- JPMorgan Chase raised CEO Jamie Dimon’s pay package to $31.5 million after the company’s most profitable year in history.
- The compensation package includes $25 million in stock units, $1.5 million in annual salary, and $5 million in cash.
- The board’s decision to raise Dimon’s compensation took into account the bank’s financial results, stakeholder focus, and teamwork, among other factors, according to a Thursday release.
- Watch JPMorgan trade live here.
JPMorgan Chase boosted its yearly compensation for CEO Jamie Dimon to $31.5 million after the bank’s second-straight year of record profitability.
The pay package includes a $1.5 million annual salary and $30 million worth of performance-based rewards, according to a regulatory filing made Thursday. Of the $30 million in “variable incentive compensation,” $5 million will be delivered in cash while the remainder is held in stock units.Â
The latest compensation package marks a 1.6% raise from his 2018 pay.Â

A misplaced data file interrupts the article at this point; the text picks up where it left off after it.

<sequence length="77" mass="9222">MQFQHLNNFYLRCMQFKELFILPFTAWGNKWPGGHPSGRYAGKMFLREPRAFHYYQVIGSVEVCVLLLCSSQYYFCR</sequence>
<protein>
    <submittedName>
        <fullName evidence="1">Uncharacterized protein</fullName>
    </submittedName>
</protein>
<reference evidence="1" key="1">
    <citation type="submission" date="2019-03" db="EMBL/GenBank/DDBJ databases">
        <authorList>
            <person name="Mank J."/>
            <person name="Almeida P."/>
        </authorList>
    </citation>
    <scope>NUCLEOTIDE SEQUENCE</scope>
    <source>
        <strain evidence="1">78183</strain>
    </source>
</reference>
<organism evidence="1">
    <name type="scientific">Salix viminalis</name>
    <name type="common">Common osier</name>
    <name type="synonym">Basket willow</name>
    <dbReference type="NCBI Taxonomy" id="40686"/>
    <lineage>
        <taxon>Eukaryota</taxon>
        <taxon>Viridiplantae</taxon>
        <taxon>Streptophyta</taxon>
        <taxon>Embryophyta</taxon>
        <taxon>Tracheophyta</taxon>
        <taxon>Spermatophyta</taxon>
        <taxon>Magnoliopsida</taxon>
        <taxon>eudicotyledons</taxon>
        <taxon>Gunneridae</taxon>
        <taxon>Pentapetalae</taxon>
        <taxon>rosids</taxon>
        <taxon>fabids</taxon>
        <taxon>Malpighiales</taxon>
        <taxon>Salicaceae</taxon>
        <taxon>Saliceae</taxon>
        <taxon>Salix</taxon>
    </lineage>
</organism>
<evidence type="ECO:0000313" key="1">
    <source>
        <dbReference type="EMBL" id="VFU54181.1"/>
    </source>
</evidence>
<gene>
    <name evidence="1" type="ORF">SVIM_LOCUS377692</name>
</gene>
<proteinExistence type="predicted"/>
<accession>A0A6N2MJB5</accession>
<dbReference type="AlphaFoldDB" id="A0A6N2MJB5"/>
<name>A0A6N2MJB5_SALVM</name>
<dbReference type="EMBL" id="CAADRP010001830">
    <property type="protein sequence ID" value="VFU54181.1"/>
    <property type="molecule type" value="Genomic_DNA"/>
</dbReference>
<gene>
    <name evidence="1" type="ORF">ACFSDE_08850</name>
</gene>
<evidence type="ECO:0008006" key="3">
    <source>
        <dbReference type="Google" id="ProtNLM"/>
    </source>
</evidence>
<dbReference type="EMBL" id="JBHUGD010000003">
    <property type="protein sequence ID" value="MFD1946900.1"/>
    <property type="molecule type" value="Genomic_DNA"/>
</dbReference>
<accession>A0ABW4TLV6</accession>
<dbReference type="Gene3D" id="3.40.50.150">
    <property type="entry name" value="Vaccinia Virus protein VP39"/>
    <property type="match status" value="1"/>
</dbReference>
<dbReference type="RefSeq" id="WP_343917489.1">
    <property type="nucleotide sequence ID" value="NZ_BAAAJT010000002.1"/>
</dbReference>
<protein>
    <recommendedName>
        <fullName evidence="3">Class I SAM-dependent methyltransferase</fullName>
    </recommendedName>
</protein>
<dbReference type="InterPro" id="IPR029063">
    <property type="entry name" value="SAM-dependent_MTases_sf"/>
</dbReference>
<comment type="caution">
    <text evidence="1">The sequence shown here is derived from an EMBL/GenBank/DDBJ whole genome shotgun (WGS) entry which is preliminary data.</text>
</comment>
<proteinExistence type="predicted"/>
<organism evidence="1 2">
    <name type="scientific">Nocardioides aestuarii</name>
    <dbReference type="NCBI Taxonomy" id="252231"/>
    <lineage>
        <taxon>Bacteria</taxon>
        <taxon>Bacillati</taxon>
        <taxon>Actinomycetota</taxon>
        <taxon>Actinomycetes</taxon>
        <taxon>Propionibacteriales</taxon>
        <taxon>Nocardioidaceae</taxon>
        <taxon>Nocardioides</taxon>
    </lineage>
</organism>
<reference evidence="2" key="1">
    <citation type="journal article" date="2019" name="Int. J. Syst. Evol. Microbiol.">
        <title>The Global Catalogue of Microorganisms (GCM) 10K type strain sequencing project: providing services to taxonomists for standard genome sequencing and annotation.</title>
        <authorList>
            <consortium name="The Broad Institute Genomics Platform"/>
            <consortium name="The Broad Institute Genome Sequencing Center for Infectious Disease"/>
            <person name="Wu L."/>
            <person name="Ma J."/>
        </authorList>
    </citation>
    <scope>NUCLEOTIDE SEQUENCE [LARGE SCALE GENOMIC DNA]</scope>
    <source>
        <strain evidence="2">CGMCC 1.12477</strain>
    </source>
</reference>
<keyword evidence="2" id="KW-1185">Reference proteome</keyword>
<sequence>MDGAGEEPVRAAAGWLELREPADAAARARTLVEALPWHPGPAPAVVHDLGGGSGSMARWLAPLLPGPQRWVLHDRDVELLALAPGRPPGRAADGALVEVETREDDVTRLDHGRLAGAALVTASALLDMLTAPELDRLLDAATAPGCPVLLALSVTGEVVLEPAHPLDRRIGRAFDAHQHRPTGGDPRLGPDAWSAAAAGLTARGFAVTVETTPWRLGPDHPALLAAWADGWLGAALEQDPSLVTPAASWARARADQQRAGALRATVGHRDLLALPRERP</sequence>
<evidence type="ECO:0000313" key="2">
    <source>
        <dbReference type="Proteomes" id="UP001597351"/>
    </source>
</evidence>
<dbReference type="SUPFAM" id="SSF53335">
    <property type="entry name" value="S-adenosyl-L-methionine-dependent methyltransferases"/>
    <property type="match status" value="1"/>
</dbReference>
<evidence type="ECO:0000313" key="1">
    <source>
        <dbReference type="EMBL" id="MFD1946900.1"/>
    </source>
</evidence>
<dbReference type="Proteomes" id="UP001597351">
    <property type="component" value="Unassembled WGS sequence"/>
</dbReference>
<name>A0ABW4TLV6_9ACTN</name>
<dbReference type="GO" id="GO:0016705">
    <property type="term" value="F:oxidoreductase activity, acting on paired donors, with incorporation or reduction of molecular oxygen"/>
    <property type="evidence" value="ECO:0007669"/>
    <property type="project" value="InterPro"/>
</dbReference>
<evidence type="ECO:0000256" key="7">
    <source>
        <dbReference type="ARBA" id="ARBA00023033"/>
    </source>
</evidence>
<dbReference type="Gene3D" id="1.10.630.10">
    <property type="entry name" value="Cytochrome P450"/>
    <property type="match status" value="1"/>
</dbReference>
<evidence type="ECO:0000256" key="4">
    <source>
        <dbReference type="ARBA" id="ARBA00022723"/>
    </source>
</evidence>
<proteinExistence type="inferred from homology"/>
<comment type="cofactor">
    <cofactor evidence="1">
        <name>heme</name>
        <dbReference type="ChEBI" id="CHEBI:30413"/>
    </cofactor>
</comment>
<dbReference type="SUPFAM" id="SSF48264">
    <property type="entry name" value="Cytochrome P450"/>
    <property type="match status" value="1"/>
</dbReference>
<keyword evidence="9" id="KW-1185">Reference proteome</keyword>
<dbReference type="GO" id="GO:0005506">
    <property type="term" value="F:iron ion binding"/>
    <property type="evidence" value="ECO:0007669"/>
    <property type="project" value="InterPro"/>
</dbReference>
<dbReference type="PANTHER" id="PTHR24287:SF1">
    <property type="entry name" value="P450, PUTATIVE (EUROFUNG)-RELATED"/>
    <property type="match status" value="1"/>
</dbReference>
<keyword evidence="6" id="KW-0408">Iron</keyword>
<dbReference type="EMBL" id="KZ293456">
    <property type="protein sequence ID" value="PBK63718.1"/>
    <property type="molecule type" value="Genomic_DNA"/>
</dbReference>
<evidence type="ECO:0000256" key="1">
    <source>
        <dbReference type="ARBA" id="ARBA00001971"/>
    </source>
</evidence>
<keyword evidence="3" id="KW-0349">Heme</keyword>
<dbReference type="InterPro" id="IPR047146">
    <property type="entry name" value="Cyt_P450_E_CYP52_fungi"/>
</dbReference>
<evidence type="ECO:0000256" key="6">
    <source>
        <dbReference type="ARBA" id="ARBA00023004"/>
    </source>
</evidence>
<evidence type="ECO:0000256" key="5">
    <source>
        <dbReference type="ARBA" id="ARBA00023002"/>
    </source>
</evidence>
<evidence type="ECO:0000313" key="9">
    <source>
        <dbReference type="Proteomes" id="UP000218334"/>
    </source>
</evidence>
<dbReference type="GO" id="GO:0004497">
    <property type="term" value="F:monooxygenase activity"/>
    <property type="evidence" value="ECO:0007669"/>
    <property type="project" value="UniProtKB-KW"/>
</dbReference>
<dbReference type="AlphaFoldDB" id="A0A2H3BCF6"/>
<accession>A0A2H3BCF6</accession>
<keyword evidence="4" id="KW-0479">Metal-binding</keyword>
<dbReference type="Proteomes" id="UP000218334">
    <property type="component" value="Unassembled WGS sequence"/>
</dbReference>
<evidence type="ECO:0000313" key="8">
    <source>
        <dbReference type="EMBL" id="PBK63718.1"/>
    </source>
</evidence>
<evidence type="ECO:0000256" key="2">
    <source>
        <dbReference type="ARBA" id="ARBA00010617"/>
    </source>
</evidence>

The bank posted its most profitable year in history alongside its fourth-quarter report on January 14. JPMorgan announced $28.3 billion in quarterly revenue and earnings per share of $2.57, beating analyst estimates for both metrics. Annual profit hit $36.4 billion, or $10.72 per share, for the full year.
The bank’s growth through 2019 was primarily fueled by growth in its credit cards business, recovery in bond trading, and hefty corporate tax cuts.
“JPMorgan Chase produced strong results in the fourth quarter of 2019, capping off a solid year for the Firm where we achieved many records, including record revenue and net income,” Dimon said in the report.
JPMorgan shares climbed as much as 2.6% following the report’s release.
Dimon’s upgraded pay was influenced by his performance across business results, risk and conduct, stakeholder focus, and teamwork and leadership, according to the statement. The CEO has helmed JPMorgan since 2005 and is the last of the chief executives who led banks through the 2008 financial crisis.
JPMorgan traded at $134.35 per share as of 11:35 a.m. ET Friday, down about 3% year-to-date.
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